LEMOORE -- Navy brass and civilian officials gathered here Tuesday to answer the public's questions about a recommendation to bring a new generation of fighter jet to Lemoore Naval Air Station. But those who attended came largely to cheer the recommendation, not quibble with it.
"The Navy has been a vital part of the community since the 1960s," said Lee Anne Rossiter, a retired school administrator who lives in Lemoore.
Rossiter was among more than 80 people who showed up for the open house-style meeting to learn more about the recommendation to station the Navy's new F-35C Joint Strike Fighter jets at Lemoore rather than El Centro Air Facility in Imperial County, starting in 2016.
The stakes are high for both Lemoore, population 25,000, and the region because the air base straddling Kings and Fresno counties adds an estimated $1 billion a year to the economy, according to a base study, a figure that would grow if Lemoore is chosen. The decision could bring the base an estimated 751 new military and civilian jobs, including contractors, and add 1,569 more dependents to the region over the next decade and a half.
The meeting at Lemoore Civic Auditorium followed last month's release of a draft environmental impact statement recommending Lemoore as the preferred site to base the Navy's new F-35C jets on the West Coast.
Lemoore resident Connie Wlaschin, whose business does military tailoring and alterations, said Lemoore would be safer than El Centro.
"It'd be easier to defend against terrorism because we're farther away from a major freeway," she said.
The final decision on which base to use -- Lemoore or El Centro -- rests with the secretary of the Navy, who can choose after the final environmental impact statement is made official later this year. Written comments about the environmental impacts will be accepted until April 22.
This is not the first time Lemoore has contemplated whether the local base might get the new generation of fighter jets. Two years ago, a similar public meeting took place in advance of writing the draft environmental document.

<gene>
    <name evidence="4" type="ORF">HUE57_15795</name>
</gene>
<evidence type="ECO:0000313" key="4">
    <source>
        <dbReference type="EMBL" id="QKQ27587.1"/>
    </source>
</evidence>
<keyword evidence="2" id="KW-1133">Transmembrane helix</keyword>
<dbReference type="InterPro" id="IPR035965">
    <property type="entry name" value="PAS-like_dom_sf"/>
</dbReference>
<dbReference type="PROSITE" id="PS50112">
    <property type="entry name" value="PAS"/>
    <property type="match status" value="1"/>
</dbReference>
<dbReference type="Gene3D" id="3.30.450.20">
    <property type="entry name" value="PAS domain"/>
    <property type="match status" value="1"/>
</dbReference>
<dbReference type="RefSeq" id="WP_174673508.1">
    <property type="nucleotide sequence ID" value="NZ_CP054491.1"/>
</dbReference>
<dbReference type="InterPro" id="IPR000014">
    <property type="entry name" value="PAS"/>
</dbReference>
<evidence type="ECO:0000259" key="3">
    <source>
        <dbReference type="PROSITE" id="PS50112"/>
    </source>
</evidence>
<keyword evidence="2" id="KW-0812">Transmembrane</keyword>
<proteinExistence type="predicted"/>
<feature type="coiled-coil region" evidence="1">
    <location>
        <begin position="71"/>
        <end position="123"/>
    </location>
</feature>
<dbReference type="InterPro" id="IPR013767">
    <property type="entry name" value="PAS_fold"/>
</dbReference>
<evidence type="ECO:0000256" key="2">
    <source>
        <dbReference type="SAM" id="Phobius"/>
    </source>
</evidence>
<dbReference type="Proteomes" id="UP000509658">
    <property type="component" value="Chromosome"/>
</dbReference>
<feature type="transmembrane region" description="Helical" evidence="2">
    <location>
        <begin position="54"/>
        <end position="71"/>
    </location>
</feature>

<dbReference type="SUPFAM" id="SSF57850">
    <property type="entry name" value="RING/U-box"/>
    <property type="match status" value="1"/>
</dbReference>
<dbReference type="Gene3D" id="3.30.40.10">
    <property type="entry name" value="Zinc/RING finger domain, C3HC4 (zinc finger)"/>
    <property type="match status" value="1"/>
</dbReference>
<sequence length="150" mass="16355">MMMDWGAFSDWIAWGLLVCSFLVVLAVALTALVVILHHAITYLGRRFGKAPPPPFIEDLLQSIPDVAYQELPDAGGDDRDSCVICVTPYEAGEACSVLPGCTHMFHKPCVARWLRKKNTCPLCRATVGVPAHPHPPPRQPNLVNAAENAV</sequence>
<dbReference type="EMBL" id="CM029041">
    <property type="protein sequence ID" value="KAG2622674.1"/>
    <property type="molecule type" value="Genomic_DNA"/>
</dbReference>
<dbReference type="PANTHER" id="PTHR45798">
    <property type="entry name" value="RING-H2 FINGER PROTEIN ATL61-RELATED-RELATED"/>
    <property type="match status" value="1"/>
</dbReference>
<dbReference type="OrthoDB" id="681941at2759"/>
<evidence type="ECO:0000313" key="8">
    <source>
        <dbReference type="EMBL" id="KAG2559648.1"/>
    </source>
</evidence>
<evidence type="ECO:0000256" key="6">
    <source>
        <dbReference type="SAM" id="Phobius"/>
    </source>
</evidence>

The Joint Strike Fighters would gradually replace the FA-18C Super Hornet jets, which the Navy says are getting old and clocking excess flying hours. Seventy F-35C's will be placed on the West Coast among seven squadrons, and 30 more for training. The new fighters would fully replace the Super Hornets by 2028.
Lemoore is the "preferred alternative" in the draft environmental impact statement because it has fewer environmental impacts, best meets Navy goals and would cost significantly less than going to El Centro.
"It's cheaper to do it here than anywhere else," said Lemoore Mayor Billy Siegel.
It would cost an estimated $226 million to ready Lemoore for the new jets compared to $793 million at El Centro, where the Navy would need to buy land, extend the runway, demolish old buildings and construct new ones -- a savings of more than $550 million.
By contrast, Lemoore would keep its current footprint and add facilities such as more hangar space and a flight simulator to accommodate the new jets.
The Joint Strike Fighter program, begun in 2001, makes tailored versions for the Navy, Marines, Air Force and foreign allies.
The Navy F-35C -- the C stands for carrier -- has a larger wing for aircraft carrier takeoffs.
The Navy now has F-35C's in testing at a base in Maryland, but the first combat squadrons will be based on West Coast.
Although no final decision has been made, "it's exciting" for the 12,000 people who work or live on base that Lemoore is the recommended site, said base Capt. Eric Venema.
Lemoore NAS is the Navy's "West Coast master jet base," he said.
A public meeting like the one in Lemoore takes place Thursday in El Centro.
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